validated biology
Numerous studies have by now validated the regulation of thrombomiRs® (and therefore platelet reactivity) in patients with acute coronary syndrome, type-2 diabetes and after anti-platelet therapy. In the following a few examples for so-called “thrombomiRs®” are given:

  • miR-223-3p is highly enriched in mature platelets where it regulates for example expression (4)
  • Serum and plasma levels of miR-223-3p significantly decline during anti-platelet therapy in a dose-dependent fashion. Similar observations were made for miR-126-3p, miR-197-5p, miR-24-3p and miR-21-5p (4)
  • miRNA-197 and miRNA-223 predict cardiovascular death in a cohort of patients with symptomatic coronary artery disease
  • miR-126-3p and miR-320a were decreased in plasma in prevalent type 2 diabetes using samples of the prospective population-based Bruneck study (5)
  • miR-27b-3p and miR-320a play a role in risk estimation of microvascular complications in patients with type-1 diabetes (5, 6)
  • miR-150-5p and miR-191-5p were decreased after platelet inhibition (4)

decision support
The thrombomiR® kit allows users to analyze 10 distinct platelet-derived microRNAs with specific biological functions and clinical utility. Therefore, the thrombomiR® test reports a novel measure of in-vivo platelet function, that is independent of a specific activation pathway. The thrombomiR® software simplifies the analysis and interpretation of qPCR data.

further reading
1. Sunderland N, et al. MicroRNA Biomarkers and Platelet Reactivity: The Clot Thickens. Circ. Res. 2017.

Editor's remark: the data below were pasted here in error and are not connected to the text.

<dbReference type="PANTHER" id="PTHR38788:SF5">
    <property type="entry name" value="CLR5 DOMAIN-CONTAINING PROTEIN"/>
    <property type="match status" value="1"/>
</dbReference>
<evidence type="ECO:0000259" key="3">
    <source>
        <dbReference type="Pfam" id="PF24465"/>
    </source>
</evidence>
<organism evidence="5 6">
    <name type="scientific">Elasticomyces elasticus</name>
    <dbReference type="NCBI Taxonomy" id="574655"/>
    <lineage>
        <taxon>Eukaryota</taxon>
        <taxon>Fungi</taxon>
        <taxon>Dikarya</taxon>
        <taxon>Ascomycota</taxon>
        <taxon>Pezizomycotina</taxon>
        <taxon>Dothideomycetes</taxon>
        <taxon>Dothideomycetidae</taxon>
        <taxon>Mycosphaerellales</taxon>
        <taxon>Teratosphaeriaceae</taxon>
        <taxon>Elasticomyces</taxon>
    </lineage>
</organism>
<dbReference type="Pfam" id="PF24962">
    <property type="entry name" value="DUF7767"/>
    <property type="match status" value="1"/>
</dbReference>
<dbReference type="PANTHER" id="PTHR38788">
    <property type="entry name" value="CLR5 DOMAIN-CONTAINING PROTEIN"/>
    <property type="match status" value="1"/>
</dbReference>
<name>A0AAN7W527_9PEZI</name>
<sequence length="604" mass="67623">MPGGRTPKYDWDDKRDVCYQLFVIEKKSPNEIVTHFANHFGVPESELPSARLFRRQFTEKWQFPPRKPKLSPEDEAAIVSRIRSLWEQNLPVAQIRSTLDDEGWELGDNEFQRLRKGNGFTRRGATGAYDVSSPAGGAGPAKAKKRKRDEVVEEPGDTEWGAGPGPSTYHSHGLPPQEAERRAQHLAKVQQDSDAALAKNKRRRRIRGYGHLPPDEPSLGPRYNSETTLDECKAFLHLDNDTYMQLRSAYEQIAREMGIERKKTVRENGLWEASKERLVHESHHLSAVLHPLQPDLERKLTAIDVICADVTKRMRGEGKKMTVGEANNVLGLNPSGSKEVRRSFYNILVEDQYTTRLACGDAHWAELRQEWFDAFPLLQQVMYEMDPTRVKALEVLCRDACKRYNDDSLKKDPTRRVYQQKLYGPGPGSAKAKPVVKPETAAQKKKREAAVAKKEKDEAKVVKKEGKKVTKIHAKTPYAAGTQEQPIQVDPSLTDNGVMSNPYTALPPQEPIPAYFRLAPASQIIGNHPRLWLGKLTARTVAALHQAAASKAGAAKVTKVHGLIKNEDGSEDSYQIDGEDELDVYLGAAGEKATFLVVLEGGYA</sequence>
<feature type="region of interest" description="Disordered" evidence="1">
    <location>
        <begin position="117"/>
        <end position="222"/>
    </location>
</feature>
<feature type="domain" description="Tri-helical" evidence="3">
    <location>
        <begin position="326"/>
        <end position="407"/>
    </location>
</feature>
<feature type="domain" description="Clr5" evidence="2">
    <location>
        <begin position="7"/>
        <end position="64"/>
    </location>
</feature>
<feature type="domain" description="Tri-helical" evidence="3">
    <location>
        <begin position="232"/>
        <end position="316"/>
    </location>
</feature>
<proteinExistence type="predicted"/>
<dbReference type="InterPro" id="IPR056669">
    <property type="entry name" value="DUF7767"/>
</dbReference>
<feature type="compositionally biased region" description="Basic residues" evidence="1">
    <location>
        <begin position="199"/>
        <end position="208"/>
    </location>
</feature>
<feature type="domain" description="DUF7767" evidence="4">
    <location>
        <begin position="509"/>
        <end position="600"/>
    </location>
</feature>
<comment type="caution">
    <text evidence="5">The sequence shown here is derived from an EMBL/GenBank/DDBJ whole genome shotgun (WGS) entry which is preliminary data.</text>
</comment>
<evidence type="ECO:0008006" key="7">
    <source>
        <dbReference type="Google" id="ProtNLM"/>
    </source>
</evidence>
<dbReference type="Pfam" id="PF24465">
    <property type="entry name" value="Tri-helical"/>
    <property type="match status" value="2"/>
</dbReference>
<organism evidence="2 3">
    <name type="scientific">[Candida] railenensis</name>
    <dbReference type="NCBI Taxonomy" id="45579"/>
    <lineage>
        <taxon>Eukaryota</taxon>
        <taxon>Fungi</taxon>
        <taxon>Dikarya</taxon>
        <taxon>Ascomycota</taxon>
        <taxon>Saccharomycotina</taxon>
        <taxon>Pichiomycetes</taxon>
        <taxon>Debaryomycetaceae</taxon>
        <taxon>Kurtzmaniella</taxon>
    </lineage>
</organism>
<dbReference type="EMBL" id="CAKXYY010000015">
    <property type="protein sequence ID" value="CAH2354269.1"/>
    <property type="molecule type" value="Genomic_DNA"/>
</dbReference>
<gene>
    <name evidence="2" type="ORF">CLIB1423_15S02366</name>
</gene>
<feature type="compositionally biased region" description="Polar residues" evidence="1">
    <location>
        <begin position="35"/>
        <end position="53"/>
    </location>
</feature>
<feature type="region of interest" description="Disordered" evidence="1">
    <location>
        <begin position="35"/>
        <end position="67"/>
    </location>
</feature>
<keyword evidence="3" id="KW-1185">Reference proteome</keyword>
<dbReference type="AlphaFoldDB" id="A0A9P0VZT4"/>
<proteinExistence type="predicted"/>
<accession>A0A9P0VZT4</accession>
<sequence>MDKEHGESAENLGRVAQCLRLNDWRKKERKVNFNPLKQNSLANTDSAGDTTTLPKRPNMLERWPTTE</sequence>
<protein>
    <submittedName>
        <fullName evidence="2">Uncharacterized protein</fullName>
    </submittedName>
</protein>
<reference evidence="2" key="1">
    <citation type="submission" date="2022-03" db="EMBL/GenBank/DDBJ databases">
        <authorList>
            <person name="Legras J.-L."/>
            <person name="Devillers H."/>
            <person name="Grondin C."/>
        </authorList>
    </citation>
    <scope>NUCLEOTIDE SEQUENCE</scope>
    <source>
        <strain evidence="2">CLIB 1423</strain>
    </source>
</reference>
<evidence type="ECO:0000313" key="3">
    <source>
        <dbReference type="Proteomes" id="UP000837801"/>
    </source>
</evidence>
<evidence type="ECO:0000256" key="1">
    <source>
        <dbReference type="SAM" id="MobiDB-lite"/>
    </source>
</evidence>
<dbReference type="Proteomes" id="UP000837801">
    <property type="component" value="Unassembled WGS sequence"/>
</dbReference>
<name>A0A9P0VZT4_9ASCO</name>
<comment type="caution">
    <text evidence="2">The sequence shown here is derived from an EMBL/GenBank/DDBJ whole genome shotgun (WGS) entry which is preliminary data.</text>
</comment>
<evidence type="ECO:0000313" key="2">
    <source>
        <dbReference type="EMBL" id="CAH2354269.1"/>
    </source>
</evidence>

2. Landry P, Plante I, et al. Existence of a microRNA pathway in anucleate platelets. Nature Structural &Molecular Biology. 2009 Nature Publishing Group, 16(9), pp. 961–966.
3. Paniccia R, Priora R, Liotta A. and Abbate R. Platelet Function tests: A Comparative Review. Vascular Health and Risk Management. 2015;11, pp. 133–148.
4. Willeit P, Zampetaki A, Dudek K, Kaudewitz D, et al. Circulating microRNAs as novel biomarkers for platelet activation. Circ Res. 2013 Feb 15;112(4):595-600.
5. Zampetaki A, Kiechl S, Drozdov I, et al. Plasma microRNA profiling reveals loss of endothelial miR-126 and other microRNAs in type 2 diabetes. Circ Res. 2010 Sep 17;107(6):810-7.
6. Zampetaki A, Willeit P, Burr S, et al. Angiogenic microRNAs Linked to Incidence and Progression of Diabetic Retinopathy in Type 1 Diabetes. Diabetes 2015 65(1), pp. 216–27.
7. A, Røsjø H, Nauman J, et al. Circulating microRNAs predict future fatal myocardial infarction in healthy individuals – The HUNT study. J Mol Cell Cardiol. 2016;97:162-8.
8. Kaudewitz D, Skroblin P, Bender LH, Barwari T, et al. Association of MicroRNAs and YRNAs with Platelet Function. Circ Res. 2016 Feb 5;118(3):420-32.
9. Mayr M, Zampetaki A, Willeit P, Willeit J, Kiechl S. MicroRNAs within the continuum of postgenomics biomarker discovery. Arterioscler Thromb Vasc Biol. 2013 Feb;33(2):206-14.
10. Zampetaki A, Willeit P, Tilling L, Drozdov I, et al. Prospective study on circulating MicroRNAs and risk of myocardial infarction. J Am Coll Cardiol. 2012 Jul 24;60(4):290-9.